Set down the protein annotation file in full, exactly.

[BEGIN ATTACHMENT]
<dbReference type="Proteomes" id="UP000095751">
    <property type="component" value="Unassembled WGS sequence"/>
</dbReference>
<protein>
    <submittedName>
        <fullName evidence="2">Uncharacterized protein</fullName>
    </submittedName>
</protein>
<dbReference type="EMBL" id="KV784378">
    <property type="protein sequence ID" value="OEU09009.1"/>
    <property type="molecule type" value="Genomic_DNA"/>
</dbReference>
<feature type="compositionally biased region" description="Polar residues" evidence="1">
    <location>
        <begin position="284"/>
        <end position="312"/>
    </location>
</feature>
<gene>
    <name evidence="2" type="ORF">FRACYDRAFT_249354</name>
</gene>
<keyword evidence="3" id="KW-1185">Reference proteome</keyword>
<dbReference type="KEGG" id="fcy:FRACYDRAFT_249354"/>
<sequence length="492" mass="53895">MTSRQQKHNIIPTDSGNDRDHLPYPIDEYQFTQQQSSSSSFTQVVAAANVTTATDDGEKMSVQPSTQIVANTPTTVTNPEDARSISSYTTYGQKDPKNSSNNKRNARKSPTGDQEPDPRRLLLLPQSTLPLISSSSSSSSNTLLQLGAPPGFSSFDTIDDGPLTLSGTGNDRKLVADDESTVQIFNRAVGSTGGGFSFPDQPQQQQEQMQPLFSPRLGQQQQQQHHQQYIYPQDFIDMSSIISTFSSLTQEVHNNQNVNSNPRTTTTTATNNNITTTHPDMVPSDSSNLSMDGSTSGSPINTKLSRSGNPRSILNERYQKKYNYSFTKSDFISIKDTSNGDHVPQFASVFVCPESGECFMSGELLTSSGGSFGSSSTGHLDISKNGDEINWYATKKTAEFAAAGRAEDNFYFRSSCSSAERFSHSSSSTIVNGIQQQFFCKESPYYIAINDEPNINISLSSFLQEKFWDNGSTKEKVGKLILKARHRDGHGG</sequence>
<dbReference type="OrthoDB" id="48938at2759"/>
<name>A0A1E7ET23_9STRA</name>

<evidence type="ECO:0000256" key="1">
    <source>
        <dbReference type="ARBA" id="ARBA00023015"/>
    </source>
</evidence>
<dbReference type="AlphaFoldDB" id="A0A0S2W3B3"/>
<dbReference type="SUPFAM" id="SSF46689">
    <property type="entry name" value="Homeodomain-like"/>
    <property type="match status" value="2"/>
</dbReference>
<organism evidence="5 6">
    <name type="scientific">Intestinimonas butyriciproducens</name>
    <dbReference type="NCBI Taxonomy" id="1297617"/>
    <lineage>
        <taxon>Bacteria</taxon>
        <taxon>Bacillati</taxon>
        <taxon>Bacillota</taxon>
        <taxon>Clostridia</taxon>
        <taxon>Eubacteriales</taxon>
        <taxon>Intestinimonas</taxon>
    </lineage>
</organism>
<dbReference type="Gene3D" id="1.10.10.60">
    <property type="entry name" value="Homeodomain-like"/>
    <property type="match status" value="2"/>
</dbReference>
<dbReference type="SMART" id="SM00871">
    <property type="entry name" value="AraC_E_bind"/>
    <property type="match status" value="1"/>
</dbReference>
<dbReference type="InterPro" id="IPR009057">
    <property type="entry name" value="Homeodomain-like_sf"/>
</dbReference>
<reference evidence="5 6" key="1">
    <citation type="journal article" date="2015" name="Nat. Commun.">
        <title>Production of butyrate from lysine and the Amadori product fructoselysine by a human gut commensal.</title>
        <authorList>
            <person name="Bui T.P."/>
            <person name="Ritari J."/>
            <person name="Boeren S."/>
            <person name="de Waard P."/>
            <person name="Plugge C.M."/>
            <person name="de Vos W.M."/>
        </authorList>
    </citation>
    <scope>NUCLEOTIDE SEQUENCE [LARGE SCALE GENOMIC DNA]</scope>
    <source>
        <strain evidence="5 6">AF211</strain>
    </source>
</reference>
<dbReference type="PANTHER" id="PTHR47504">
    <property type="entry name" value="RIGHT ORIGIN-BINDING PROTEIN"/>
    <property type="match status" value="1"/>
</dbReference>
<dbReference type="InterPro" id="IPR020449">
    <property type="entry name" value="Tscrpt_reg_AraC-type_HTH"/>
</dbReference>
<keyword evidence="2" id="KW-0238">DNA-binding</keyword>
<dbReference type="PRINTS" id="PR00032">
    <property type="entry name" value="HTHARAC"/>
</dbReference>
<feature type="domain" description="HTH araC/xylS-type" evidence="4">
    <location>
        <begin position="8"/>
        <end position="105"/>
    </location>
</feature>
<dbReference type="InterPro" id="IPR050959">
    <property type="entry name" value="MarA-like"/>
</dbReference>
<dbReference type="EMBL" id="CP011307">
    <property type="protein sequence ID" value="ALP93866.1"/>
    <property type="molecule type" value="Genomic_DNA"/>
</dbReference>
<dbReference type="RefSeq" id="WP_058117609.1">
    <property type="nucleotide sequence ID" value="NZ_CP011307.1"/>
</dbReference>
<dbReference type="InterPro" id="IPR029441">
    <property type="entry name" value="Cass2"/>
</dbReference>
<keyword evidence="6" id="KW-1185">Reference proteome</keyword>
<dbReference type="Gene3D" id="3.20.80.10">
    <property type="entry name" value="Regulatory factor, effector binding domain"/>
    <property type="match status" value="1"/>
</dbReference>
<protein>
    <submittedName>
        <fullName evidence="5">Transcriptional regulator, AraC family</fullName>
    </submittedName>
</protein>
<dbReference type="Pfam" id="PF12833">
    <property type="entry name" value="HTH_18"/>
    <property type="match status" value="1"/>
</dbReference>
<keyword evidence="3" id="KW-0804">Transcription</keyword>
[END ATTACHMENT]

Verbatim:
<dbReference type="Proteomes" id="UP000095751">
    <property type="component" value="Unassembled WGS sequence"/>
</dbReference>
<protein>
    <submittedName>
        <fullName evidence="2">Uncharacterized protein</fullName>
    </submittedName>
</protein>
<dbReference type="EMBL" id="KV784378">
    <property type="protein sequence ID" value="OEU09009.1"/>
    <property type="molecule type" value="Genomic_DNA"/>
</dbReference>
<feature type="compositionally biased region" description="Polar residues" evidence="1">
    <location>
        <begin position="284"/>
        <end position="312"/>
    </location>
</feature>
<gene>
    <name evidence="2" type="ORF">FRACYDRAFT_249354</name>
</gene>
<keyword evidence="3" id="KW-1185">Reference proteome</keyword>
<dbReference type="KEGG" id="fcy:FRACYDRAFT_249354"/>
<sequence length="492" mass="53895">MTSRQQKHNIIPTDSGNDRDHLPYPIDEYQFTQQQSSSSSFTQVVAAANVTTATDDGEKMSVQPSTQIVANTPTTVTNPEDARSISSYTTYGQKDPKNSSNNKRNARKSPTGDQEPDPRRLLLLPQSTLPLISSSSSSSSNTLLQLGAPPGFSSFDTIDDGPLTLSGTGNDRKLVADDESTVQIFNRAVGSTGGGFSFPDQPQQQQEQMQPLFSPRLGQQQQQQHHQQYIYPQDFIDMSSIISTFSSLTQEVHNNQNVNSNPRTTTTTATNNNITTTHPDMVPSDSSNLSMDGSTSGSPINTKLSRSGNPRSILNERYQKKYNYSFTKSDFISIKDTSNGDHVPQFASVFVCPESGECFMSGELLTSSGGSFGSSSTGHLDISKNGDEINWYATKKTAEFAAAGRAEDNFYFRSSCSSAERFSHSSSSTIVNGIQQQFFCKESPYYIAINDEPNINISLSSFLQEKFWDNGSTKEKVGKLILKARHRDGHGG</sequence>
<dbReference type="OrthoDB" id="48938at2759"/>
<name>A0A1E7ET23_9STRA</name>

<evidence type="ECO:0000256" key="1">
    <source>
        <dbReference type="ARBA" id="ARBA00023015"/>
    </source>
</evidence>
<dbReference type="AlphaFoldDB" id="A0A0S2W3B3"/>
<dbReference type="SUPFAM" id="SSF46689">
    <property type="entry name" value="Homeodomain-like"/>
    <property type="match status" value="2"/>
</dbReference>
<organism evidence="5 6">
    <name type="scientific">Intestinimonas butyriciproducens</name>
    <dbReference type="NCBI Taxonomy" id="1297617"/>
    <lineage>
        <taxon>Bacteria</taxon>
        <taxon>Bacillati</taxon>
        <taxon>Bacillota</taxon>
        <taxon>Clostridia</taxon>
        <taxon>Eubacteriales</taxon>
        <taxon>Intestinimonas</taxon>
    </lineage>
</organism>
<dbReference type="Gene3D" id="1.10.10.60">
    <property type="entry name" value="Homeodomain-like"/>
    <property type="match status" value="2"/>
</dbReference>
<dbReference type="SMART" id="SM00871">
    <property type="entry name" value="AraC_E_bind"/>
    <property type="match status" value="1"/>
</dbReference>
<dbReference type="InterPro" id="IPR009057">
    <property type="entry name" value="Homeodomain-like_sf"/>
</dbReference>
<reference evidence="5 6" key="1">
    <citation type="journal article" date="2015" name="Nat. Commun.">
        <title>Production of butyrate from lysine and the Amadori product fructoselysine by a human gut commensal.</title>
        <authorList>
            <person name="Bui T.P."/>
            <person name="Ritari J."/>
            <person name="Boeren S."/>
            <person name="de Waard P."/>
            <person name="Plugge C.M."/>
            <person name="de Vos W.M."/>
        </authorList>
    </citation>
    <scope>NUCLEOTIDE SEQUENCE [LARGE SCALE GENOMIC DNA]</scope>
    <source>
        <strain evidence="5 6">AF211</strain>
    </source>
</reference>
<dbReference type="PANTHER" id="PTHR47504">
    <property type="entry name" value="RIGHT ORIGIN-BINDING PROTEIN"/>
    <property type="match status" value="1"/>
</dbReference>
<dbReference type="InterPro" id="IPR020449">
    <property type="entry name" value="Tscrpt_reg_AraC-type_HTH"/>
</dbReference>
<keyword evidence="2" id="KW-0238">DNA-binding</keyword>
<dbReference type="PRINTS" id="PR00032">
    <property type="entry name" value="HTHARAC"/>
</dbReference>
<feature type="domain" description="HTH araC/xylS-type" evidence="4">
    <location>
        <begin position="8"/>
        <end position="105"/>
    </location>
</feature>
<dbReference type="InterPro" id="IPR050959">
    <property type="entry name" value="MarA-like"/>
</dbReference>
<dbReference type="EMBL" id="CP011307">
    <property type="protein sequence ID" value="ALP93866.1"/>
    <property type="molecule type" value="Genomic_DNA"/>
</dbReference>
<dbReference type="RefSeq" id="WP_058117609.1">
    <property type="nucleotide sequence ID" value="NZ_CP011307.1"/>
</dbReference>
<dbReference type="InterPro" id="IPR029441">
    <property type="entry name" value="Cass2"/>
</dbReference>
<keyword evidence="6" id="KW-1185">Reference proteome</keyword>
<dbReference type="Gene3D" id="3.20.80.10">
    <property type="entry name" value="Regulatory factor, effector binding domain"/>
    <property type="match status" value="1"/>
</dbReference>
<protein>
    <submittedName>
        <fullName evidence="5">Transcriptional regulator, AraC family</fullName>
    </submittedName>
</protein>
<dbReference type="Pfam" id="PF12833">
    <property type="entry name" value="HTH_18"/>
    <property type="match status" value="1"/>
</dbReference>
<keyword evidence="3" id="KW-0804">Transcription</keyword>